As their homes are vacated or devoid of all Rohingya people, they call up the Rakhine Buddhist extremists from nearby villages and let them plunder the properties, rations, livestock and vehicles belong to them (i.e. the Rohingya people), while the Rakhine extremists destroy unmovable properties, cooking pots and other kitchen tools literally leaving out nothing behind for Rohingya use.

Adding to that, the Burmese government has blocked international humanitarian access to the regions. All these deliberate barbaric actions by the Burmese government are leading the Rohingyas to starvation and slow deaths.

[Rohingya Mirror Reports, MSRV]

5/12/16 3 pm: Inside this school at MyauTaung (Saali Ferang) village, the Burmese troops have locked up approximately 200 Rohingya women without food since Sunday (Dec 4) evening.

Right now, their voices or cryings and screaming are being heard from far. But none can approach. The Burmese troops keep molesting them demanding their men to surrender.

[RVision TV Correspondent Reports, MSRV]

5/12/16 10 am: Rakhine extremists supported by the military from battalion 552 are seizing, slaughtering and eating up Rohingya-owned livestocks at NgaRanChaung village in TaungBazaar area, northern Buthidaung.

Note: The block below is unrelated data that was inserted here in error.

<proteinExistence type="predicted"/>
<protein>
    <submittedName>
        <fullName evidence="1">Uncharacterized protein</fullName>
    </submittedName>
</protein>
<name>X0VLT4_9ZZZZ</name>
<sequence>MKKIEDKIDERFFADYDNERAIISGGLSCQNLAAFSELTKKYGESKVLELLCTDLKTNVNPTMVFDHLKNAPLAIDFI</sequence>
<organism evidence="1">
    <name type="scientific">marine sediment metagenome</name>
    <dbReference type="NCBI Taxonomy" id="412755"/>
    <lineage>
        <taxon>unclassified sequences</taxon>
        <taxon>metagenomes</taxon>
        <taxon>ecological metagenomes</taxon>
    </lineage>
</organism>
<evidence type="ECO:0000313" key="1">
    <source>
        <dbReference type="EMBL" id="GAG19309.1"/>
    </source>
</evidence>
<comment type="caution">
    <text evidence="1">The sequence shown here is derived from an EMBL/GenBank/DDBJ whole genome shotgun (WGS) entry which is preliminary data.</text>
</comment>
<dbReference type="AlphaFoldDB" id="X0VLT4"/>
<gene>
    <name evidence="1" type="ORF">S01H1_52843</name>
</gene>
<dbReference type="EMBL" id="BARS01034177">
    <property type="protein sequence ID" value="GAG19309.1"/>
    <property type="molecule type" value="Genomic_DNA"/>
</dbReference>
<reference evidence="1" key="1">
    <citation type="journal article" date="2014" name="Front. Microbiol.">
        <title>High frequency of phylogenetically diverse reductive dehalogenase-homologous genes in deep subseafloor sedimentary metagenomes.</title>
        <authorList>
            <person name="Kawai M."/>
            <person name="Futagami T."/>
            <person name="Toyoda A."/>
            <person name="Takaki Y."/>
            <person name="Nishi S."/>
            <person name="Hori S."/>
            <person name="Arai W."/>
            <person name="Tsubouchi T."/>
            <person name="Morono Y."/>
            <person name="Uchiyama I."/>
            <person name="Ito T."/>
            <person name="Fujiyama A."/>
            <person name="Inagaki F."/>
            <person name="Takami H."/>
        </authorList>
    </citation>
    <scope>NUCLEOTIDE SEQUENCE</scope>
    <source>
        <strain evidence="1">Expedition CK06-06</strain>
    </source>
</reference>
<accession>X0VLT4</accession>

[RVision TV Correspondent Reports, MSRV]

4/12/16 5 pm: 2 Natala Rakhines or BGP members in civil dress, arriving on a motorbike, torched the home of a widow, Rajuni (daughter of) Lal Meah, at Noddim hamlet of Kyikanpyin at 2 pm on December 4. The fire was extinguished before it spread to other homes.

[Rohingya Eye Reports, MSRV]

4/12/16 4 pm: Burmese troops molested Rohingya mother-daughter duo at Thalu Chaung hamlet of MyauTaung village tract on December 2. But the mother’s struggle saved her daughter from being raped.

But for that, the troops whacked the mother’s head with their guns causing her severe head injuries.

[Rohingya Eye Reports, MSRV]

[Compiled by M.S. Anwar]

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By Myanmar Ethnic Rohingya Human Rights Organization Malaysia ( MERHROM) Posted in Uncategorized

Dozen Killed as Burmese Border Guards Open Fire on Rohingya Boats

Dozen Killed as Burmese Border Guards Open Fire on Rohingya Boats

Anwar M.S.

By Anwar M.S.December 5, 2016 12:00

Dozen Killed as Burmese Border Guards Open Fire on Rohingya Boats

By RVision TV Correspondent | RVision TV News

Maungdaw – Over a dozen of persecuted Rohingya people including babies/children were killed as the Burmese Border Guard Police (BGP) ‘indiscriminately’ opened fire on Rohingya-boats on Sunday (Dec 4) night as they were fleeing from the violence in northern Maungdaw.

More than 15 people are killed and other two boatful of people have gone missing. The police from BGP post at the mouth of the OoShyeKya River opened fire on the victims capsizing their boats as they were fleeing to Bangladesh.